Operation Transformation’s Aoife Hearne offers tips on how to get through the bouts of morning — and all-day — sickness
AS I move fast and furious through the second trimester and almost reaching the third trimester, those early weeks seem like a distant memory — thank God.
The first trimester means only one thing for me and many other women: ‘morning sickness’. A phrase that could only have been coined by someone who was never pregnant. For me, it was more like all-day sickness, reaching for all sorts of foods (carbs in general) to soothe that horrible feeling. Of course, nothing really works.
This time in desperation I bought those travel-sickness bands to see if they helped. They did for about two hours and then I was back to the same constant nausea. It was debilitating at times. After Celebrity Operation Transformation I’m ashamed to say I did nothing for a whole week except watch daytime TV.
A few things were going against me this time around — I wasn’t coming from a full bank of sleep thanks to my darling daughter and, let’s be honest, I’m older. It’s well and truly a geriatric pregnancy this time around (technically women > 35). Another term that does little for your self-esteem. And then, like magic, the 16-week marker hit and it all just disappeared and I felt back to myself.
Good nutrition during pregnancy ensures both you and your baby get all the nourishment needed at this important time. In fact, according to the Academy of Nutrition and Dietetics, what you eat during pregnancy can impact on the health of your baby for the rest of your baby’s life.
You don’t have to be perfect with your eating, however, it is a great time to get into some good eating habits. If you do experience nausea just get through those early weeks as best you can. I found having a snack by my beside to eat before I got out of bed in the morning helped a little. Take your folic acid supplement, drink fluids, snack on bland foods (little and often is best) if you can, and anything after that is a bonus. Rest assured that your baby will pull many of essential nutrients needed from your stores. It does pass for most, so hang in there.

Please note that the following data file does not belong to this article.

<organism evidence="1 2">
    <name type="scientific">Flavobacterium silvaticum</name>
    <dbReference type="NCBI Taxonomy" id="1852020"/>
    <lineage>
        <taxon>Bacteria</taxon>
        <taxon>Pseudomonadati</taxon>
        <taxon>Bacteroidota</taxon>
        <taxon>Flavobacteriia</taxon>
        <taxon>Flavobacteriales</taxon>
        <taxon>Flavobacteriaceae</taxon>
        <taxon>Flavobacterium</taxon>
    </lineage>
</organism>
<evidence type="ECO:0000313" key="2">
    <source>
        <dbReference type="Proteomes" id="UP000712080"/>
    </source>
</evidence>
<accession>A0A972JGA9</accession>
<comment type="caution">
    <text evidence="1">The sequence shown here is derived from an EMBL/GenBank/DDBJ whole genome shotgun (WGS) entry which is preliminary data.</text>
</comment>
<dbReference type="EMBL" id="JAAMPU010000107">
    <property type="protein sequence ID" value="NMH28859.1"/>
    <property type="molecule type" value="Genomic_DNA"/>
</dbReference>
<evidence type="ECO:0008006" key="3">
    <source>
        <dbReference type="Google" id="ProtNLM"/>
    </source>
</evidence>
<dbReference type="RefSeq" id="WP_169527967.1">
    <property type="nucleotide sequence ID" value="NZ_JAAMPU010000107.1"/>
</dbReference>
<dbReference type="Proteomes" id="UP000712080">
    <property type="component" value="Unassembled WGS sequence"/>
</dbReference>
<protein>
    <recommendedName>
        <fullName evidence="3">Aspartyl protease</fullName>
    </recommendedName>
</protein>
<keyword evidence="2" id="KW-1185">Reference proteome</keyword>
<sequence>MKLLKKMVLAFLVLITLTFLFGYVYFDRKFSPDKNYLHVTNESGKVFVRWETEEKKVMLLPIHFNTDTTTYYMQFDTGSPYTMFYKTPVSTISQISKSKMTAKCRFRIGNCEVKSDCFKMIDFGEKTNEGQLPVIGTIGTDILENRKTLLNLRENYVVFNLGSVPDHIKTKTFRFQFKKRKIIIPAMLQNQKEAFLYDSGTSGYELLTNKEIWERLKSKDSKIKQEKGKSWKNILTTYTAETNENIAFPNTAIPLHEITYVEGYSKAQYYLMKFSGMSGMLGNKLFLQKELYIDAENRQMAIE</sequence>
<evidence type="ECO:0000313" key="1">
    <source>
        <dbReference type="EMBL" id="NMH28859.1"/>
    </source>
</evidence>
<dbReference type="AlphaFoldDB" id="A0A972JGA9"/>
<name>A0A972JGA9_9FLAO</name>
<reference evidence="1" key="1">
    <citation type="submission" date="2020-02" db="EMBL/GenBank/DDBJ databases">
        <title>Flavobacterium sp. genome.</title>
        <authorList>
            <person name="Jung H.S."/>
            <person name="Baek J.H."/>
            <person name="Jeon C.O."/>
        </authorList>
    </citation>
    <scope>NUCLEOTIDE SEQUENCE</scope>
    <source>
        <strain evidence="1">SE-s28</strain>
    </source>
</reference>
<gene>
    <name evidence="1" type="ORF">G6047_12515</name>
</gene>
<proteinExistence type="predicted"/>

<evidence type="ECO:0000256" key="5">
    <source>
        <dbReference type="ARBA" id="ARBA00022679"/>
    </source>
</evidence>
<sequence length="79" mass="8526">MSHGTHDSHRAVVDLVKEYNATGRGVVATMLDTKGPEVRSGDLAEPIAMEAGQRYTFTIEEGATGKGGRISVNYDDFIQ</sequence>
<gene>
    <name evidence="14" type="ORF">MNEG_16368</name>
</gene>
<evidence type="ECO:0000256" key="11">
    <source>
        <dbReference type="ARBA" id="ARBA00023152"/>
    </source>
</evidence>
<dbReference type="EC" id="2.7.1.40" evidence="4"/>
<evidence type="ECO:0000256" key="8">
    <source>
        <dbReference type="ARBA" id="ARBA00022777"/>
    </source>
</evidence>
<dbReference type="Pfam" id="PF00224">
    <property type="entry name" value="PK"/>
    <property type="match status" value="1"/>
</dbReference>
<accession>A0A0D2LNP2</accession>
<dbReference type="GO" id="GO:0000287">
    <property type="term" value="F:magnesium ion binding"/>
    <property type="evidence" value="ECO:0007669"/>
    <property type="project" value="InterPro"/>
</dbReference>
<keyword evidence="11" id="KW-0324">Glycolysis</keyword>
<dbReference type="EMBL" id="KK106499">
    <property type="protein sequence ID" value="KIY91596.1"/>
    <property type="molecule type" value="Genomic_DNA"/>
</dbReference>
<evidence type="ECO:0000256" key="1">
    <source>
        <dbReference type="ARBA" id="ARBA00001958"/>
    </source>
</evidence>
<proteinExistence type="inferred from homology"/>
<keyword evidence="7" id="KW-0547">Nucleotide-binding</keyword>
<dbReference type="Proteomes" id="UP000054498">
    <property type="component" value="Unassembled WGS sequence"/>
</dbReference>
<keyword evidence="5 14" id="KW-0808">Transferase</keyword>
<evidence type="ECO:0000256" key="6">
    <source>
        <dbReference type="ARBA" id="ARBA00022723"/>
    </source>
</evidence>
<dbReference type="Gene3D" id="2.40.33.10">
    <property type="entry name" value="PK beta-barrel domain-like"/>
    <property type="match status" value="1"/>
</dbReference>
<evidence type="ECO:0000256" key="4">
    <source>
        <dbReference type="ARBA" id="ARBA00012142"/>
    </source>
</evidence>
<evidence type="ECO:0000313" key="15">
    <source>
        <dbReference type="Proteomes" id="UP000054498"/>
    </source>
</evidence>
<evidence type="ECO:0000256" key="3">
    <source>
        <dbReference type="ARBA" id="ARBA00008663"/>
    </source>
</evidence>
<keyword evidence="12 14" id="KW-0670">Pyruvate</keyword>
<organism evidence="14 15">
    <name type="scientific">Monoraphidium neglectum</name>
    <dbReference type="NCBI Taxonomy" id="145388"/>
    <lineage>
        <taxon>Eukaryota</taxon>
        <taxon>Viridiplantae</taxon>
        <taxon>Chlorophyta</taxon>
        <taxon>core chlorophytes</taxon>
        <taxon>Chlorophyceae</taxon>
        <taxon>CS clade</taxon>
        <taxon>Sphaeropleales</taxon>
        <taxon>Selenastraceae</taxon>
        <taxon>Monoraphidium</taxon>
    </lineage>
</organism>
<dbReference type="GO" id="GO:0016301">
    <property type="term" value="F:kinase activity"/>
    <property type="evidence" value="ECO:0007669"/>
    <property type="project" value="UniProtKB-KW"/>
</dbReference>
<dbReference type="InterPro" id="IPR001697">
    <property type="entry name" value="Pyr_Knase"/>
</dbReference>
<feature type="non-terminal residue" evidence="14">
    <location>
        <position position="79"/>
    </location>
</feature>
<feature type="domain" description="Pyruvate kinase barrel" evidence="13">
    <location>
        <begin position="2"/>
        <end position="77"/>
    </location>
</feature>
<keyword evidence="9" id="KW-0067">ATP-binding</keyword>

Let’s look at what is happening in the first trimester and what are those power nutrients that are important to eat when you are feeling good or if you are one of the lucky ones who don’t experience nausea (See graph, below).
There are lots of myths about what you are not to eat when pregnant and many women restrict what they eat/drink unnecessarily. I remember a healthcare professional telling me I couldn’t eat shop-bought mayonnaise. This is absolutely not true.
Many women also mistakingly believe they need to give up tea/coffee during pregnancy because of the caffeine content and risk of miscarriage. The results from studies carried out in this area are unclear and the American College of Obstetricians and Gynaecologists, along with other organisations around the world, agree that small amounts of caffeine are still safe to consume during pregnancy. It is recommended to limit caffeine intake to 200mg /day, the equivalent of two cups tea/coffee (12oz in total). Just keep in mind that caffeine can also make nausea worse, especially in the early weeks, so if this happens switch to decaffeinated for a while.
The other foods often mistakingly cut out of the diet while pregnant are nuts. Avoiding allergenic foods (nuts, gluten, eggs etc) during pregnancy does not decrease risk of food allergy in your baby. Research from 2013 of more than 8,000 children in the US suggests eating these foods during pregnancy will provide a protective effect and reduce risk of food allergy in your baby.
The big risks during pregnancy are any foods that may pose a food safety risk. Listeriosis is a foodborne illness caused by eating foods contained with listeria monocytogenes bacterium, found in soil and water. Listeriosis is a serious infection and can lead to miscarriage or stillbirth. While toxoplasmosis picked up from contaminated and unwashed raw fruits/vegetables can cause mental retardation and blindness.
Food/drinks to avoid:
Soft cheeses, deli meats, hot dogs, unpasteurised milk/cheese, uncooked or undercooked meat;
Raw eggs/foods containing raw eggs (homemade mayonnaise fits here);
Green/oolong tea (ECGC, a substance found in green and oolong tea, can negatively affect metabolism of folic acid and should be avoided during early pregnancy);
While there are mixed messages about alcohol consumption during pregnancy, it is important to note that there is no safe level of alcohol intake during pregnancy.
The last myth to bust this week is to remember that as tempting as it is, you are not eating for two, in fact, there are no extra calories need during the first trimester.